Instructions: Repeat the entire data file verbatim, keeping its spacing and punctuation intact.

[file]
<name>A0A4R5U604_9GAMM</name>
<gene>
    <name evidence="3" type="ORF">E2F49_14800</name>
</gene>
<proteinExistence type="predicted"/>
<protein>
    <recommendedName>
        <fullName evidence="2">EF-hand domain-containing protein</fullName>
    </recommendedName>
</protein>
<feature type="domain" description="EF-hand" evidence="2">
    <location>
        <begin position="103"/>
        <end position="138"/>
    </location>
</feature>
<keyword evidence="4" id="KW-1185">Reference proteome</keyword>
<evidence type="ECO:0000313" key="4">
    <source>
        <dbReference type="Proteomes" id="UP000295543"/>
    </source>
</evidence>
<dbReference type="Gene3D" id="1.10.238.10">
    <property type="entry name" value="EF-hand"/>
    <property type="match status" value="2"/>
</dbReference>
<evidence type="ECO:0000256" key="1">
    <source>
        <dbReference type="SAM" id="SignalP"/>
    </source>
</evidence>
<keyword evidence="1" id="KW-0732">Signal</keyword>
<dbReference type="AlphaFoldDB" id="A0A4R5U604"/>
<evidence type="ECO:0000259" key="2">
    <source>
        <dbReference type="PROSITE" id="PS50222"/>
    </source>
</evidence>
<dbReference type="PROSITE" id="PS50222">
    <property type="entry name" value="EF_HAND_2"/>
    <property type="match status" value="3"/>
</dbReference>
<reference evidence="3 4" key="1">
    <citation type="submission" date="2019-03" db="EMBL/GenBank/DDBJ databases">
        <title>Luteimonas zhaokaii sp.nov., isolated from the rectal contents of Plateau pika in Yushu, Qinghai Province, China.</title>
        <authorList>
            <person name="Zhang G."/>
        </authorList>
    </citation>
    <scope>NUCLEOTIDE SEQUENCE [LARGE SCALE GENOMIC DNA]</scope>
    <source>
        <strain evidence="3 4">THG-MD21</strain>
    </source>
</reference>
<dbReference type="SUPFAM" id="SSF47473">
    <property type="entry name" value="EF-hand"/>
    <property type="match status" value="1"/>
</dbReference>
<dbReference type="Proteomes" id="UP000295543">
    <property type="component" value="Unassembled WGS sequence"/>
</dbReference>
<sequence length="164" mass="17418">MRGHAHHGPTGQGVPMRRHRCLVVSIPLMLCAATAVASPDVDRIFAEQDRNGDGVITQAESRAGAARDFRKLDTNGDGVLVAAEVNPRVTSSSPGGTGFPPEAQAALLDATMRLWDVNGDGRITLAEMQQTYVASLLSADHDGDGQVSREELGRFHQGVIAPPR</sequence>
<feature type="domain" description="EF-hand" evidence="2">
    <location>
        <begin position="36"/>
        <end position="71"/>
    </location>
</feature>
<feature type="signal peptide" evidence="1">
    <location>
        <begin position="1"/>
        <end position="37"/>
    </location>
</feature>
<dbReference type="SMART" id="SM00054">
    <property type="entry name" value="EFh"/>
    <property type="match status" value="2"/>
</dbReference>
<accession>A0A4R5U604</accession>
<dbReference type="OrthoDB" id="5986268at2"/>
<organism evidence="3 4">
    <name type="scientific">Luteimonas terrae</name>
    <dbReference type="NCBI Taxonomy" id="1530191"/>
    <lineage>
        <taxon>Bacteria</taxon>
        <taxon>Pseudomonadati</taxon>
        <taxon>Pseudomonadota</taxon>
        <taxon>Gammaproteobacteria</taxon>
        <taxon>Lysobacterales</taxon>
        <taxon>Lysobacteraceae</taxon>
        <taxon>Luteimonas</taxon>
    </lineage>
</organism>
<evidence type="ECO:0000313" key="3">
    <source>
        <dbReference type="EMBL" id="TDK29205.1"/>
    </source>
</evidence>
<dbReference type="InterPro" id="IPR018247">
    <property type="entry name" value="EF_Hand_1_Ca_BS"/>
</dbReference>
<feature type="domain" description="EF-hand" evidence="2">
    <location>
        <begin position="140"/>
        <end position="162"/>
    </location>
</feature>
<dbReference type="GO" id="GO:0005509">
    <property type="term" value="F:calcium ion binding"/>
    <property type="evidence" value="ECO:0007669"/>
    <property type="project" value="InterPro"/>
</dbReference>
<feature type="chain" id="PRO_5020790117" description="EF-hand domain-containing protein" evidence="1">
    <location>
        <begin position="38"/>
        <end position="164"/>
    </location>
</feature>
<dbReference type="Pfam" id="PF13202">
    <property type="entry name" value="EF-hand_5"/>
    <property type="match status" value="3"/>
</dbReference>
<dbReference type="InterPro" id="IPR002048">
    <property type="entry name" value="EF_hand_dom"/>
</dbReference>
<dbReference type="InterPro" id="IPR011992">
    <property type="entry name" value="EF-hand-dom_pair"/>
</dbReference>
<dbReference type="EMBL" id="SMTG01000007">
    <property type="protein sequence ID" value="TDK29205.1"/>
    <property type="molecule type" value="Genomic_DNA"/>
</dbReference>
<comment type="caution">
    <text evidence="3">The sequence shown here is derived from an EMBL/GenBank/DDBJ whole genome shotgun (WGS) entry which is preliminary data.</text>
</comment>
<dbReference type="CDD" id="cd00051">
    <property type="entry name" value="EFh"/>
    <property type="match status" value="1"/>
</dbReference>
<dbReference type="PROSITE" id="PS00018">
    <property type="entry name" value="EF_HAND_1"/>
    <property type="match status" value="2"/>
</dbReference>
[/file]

<name>A0A4R5U604_9GAMM</name>
<gene>
    <name evidence="3" type="ORF">E2F49_14800</name>
</gene>
<proteinExistence type="predicted"/>
<protein>
    <recommendedName>
        <fullName evidence="2">EF-hand domain-containing protein</fullName>
    </recommendedName>
</protein>
<feature type="domain" description="EF-hand" evidence="2">
    <location>
        <begin position="103"/>
        <end position="138"/>
    </location>
</feature>
<keyword evidence="4" id="KW-1185">Reference proteome</keyword>
<evidence type="ECO:0000313" key="4">
    <source>
        <dbReference type="Proteomes" id="UP000295543"/>
    </source>
</evidence>
<dbReference type="Gene3D" id="1.10.238.10">
    <property type="entry name" value="EF-hand"/>
    <property type="match status" value="2"/>
</dbReference>
<evidence type="ECO:0000256" key="1">
    <source>
        <dbReference type="SAM" id="SignalP"/>
    </source>
</evidence>
<keyword evidence="1" id="KW-0732">Signal</keyword>
<dbReference type="AlphaFoldDB" id="A0A4R5U604"/>
<evidence type="ECO:0000259" key="2">
    <source>
        <dbReference type="PROSITE" id="PS50222"/>
    </source>
</evidence>
<dbReference type="PROSITE" id="PS50222">
    <property type="entry name" value="EF_HAND_2"/>
    <property type="match status" value="3"/>
</dbReference>
<reference evidence="3 4" key="1">
    <citation type="submission" date="2019-03" db="EMBL/GenBank/DDBJ databases">
        <title>Luteimonas zhaokaii sp.nov., isolated from the rectal contents of Plateau pika in Yushu, Qinghai Province, China.</title>
        <authorList>
            <person name="Zhang G."/>
        </authorList>
    </citation>
    <scope>NUCLEOTIDE SEQUENCE [LARGE SCALE GENOMIC DNA]</scope>
    <source>
        <strain evidence="3 4">THG-MD21</strain>
    </source>
</reference>
<dbReference type="SUPFAM" id="SSF47473">
    <property type="entry name" value="EF-hand"/>
    <property type="match status" value="1"/>
</dbReference>
<dbReference type="Proteomes" id="UP000295543">
    <property type="component" value="Unassembled WGS sequence"/>
</dbReference>
<sequence length="164" mass="17418">MRGHAHHGPTGQGVPMRRHRCLVVSIPLMLCAATAVASPDVDRIFAEQDRNGDGVITQAESRAGAARDFRKLDTNGDGVLVAAEVNPRVTSSSPGGTGFPPEAQAALLDATMRLWDVNGDGRITLAEMQQTYVASLLSADHDGDGQVSREELGRFHQGVIAPPR</sequence>
<feature type="domain" description="EF-hand" evidence="2">
    <location>
        <begin position="36"/>
        <end position="71"/>
    </location>
</feature>
<feature type="signal peptide" evidence="1">
    <location>
        <begin position="1"/>
        <end position="37"/>
    </location>
</feature>
<dbReference type="SMART" id="SM00054">
    <property type="entry name" value="EFh"/>
    <property type="match status" value="2"/>
</dbReference>
<accession>A0A4R5U604</accession>
<dbReference type="OrthoDB" id="5986268at2"/>
<organism evidence="3 4">
    <name type="scientific">Luteimonas terrae</name>
    <dbReference type="NCBI Taxonomy" id="1530191"/>
    <lineage>
        <taxon>Bacteria</taxon>
        <taxon>Pseudomonadati</taxon>
        <taxon>Pseudomonadota</taxon>
        <taxon>Gammaproteobacteria</taxon>
        <taxon>Lysobacterales</taxon>
        <taxon>Lysobacteraceae</taxon>
        <taxon>Luteimonas</taxon>
    </lineage>
</organism>
<evidence type="ECO:0000313" key="3">
    <source>
        <dbReference type="EMBL" id="TDK29205.1"/>
    </source>
</evidence>
<dbReference type="InterPro" id="IPR018247">
    <property type="entry name" value="EF_Hand_1_Ca_BS"/>
</dbReference>
<feature type="domain" description="EF-hand" evidence="2">
    <location>
        <begin position="140"/>
        <end position="162"/>
    </location>
</feature>
<dbReference type="GO" id="GO:0005509">
    <property type="term" value="F:calcium ion binding"/>
    <property type="evidence" value="ECO:0007669"/>
    <property type="project" value="InterPro"/>
</dbReference>
<feature type="chain" id="PRO_5020790117" description="EF-hand domain-containing protein" evidence="1">
    <location>
        <begin position="38"/>
        <end position="164"/>
    </location>
</feature>
<dbReference type="Pfam" id="PF13202">
    <property type="entry name" value="EF-hand_5"/>
    <property type="match status" value="3"/>
</dbReference>
<dbReference type="InterPro" id="IPR002048">
    <property type="entry name" value="EF_hand_dom"/>
</dbReference>
<dbReference type="InterPro" id="IPR011992">
    <property type="entry name" value="EF-hand-dom_pair"/>
</dbReference>
<dbReference type="EMBL" id="SMTG01000007">
    <property type="protein sequence ID" value="TDK29205.1"/>
    <property type="molecule type" value="Genomic_DNA"/>
</dbReference>
<comment type="caution">
    <text evidence="3">The sequence shown here is derived from an EMBL/GenBank/DDBJ whole genome shotgun (WGS) entry which is preliminary data.</text>
</comment>
<dbReference type="CDD" id="cd00051">
    <property type="entry name" value="EFh"/>
    <property type="match status" value="1"/>
</dbReference>
<dbReference type="PROSITE" id="PS00018">
    <property type="entry name" value="EF_HAND_1"/>
    <property type="match status" value="2"/>
</dbReference>